LANCASTER — A group of 12 or so gathered at twilight recently at The Owsley House here. It was a singular mix of people comprised of the knowledgeable, the skeptical and the curious.
Knowledgeable about the historic site or paranormal investigating — or both.
Skeptical of what ghost hunters do.
Curious about the site, the investigators and their methods.
Rebecca Spanyer was heading up the group of ghost hunters from Paranormal Investigating Chicks of Central Kentucky. She is a co-founder of the group with Brandi Todd and two others who preferred to remain anonymous.
The evening started with “smudging” and a quick prayer. The smudging was to clear the area of anything negative surrounding the investigators. Spanyer said it could be done with sage or lavender.
Touring the house
Judy Adams led the tour of The Owsley House for those who didn’t know the history of the site. Spanyer and the investigators split up and headed off to different areas of the house. Spanyer returned to the touring group sporadically to point out places where paranormal activity had been recorded or observed.
With her was an EMF detector, or electromagnetic field detector. It is used by paranormal investigators to detect a ghost’s magnetic energy.
A paranormal investigator for the past five years, Spanyer always has been interested in the paranormal.
“After having a paranormal experience where I used to work, I began reading about ghost hunting and the paranormal,” she explained. “I was so curious about ghosts, spirits, types of haunting and the other side. I started audiotaping different places to see if I could capture any EVPs. And to my surprise, I did.”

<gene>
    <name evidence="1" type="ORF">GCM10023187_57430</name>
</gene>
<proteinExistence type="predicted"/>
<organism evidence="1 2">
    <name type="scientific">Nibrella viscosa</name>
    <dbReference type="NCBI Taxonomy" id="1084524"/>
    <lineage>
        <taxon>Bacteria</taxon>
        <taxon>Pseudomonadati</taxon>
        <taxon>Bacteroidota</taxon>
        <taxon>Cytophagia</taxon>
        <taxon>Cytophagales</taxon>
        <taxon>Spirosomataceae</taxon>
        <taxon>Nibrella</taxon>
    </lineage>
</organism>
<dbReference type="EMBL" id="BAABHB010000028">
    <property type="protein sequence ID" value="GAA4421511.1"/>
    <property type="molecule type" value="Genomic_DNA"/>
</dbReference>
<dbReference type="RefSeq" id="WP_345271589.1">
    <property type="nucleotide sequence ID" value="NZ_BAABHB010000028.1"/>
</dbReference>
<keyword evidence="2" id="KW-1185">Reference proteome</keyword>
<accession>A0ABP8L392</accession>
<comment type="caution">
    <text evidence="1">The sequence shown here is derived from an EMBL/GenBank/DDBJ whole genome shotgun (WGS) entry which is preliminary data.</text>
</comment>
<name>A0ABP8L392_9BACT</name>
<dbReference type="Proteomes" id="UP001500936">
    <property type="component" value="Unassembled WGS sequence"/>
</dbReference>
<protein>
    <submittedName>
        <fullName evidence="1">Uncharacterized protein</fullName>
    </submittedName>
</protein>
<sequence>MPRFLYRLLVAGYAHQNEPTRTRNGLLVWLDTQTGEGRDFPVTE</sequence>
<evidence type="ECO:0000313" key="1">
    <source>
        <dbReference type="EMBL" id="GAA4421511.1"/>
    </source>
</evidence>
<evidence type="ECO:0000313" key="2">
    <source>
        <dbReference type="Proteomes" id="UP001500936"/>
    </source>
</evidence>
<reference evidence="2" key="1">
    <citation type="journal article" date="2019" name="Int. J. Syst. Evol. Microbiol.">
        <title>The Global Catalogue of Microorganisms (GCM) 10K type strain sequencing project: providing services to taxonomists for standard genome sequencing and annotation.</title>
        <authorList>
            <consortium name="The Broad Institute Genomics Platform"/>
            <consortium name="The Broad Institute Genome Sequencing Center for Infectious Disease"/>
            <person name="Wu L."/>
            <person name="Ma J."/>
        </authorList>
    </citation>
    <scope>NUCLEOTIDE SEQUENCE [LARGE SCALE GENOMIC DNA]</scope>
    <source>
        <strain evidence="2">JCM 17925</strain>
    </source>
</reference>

An EVP is electronic voice phenomena. These are sounds or voices captured on electronic devices that aren’t heard during an actual investigation.
Spanyer said the EVP she caught was the voice of a child and a woman.
“The child voice said, ‘Hide, hide'; and the woman said, ‘Hello.’ I was hooked,” Spanyer explained. “I wanted to know more and more about the paranormal and if we could communicate with the other side.
“My mother passed away April 2, 2005, from Lou Gehrig’s Disease (ALS), and my father passed away July 2, 2006, from a brain aneurysm. (These events) propelled me into seriously wanting to know more and more.”
Spanyer said she attended a basic ghost hunting course followed by an advanced class and became a certified ghost hunter. “I attended the classes given by my friend Patti Starr in Lexington. She teaches at the Bluegrass Community and Technical College.”
Formed a Central Kentucky group
Seven months ago, PIC of Central Kentucky was formed.
“All of the co-founding members have such an interest in the paranormal and wanted to start a formal professional group. We have approximately 12 members at this point,” Spanyer said.
PIC of Central Kentucky has been on five investigations — three public places and two privately-owned facilities.
“We have investigated the Owsley House twice and the Lancaster Cemetery,” Spanyer noted. “I personally have been in numerous locations, including four cemeteries and two churches. We are planning to investigate several locations in Perryville and some local cemeteries.
“The really big places we would love to investigate are Waverly Hills (Sanatorium in Louisville); Trans-Allegheny Lunatic Asylum in Weston, W.Va.; Ohio State Reformatory in Mansfield, Ohio; and the Stanley Hotel in Estes Park, Colo.
Before an investigation, the group likes to find out all the history it can about the place. The most interesting evidence the group has found in its investigations is EVPs, Spanyer said.
“They are just amazing, and I have taken some interesting photos,” she added.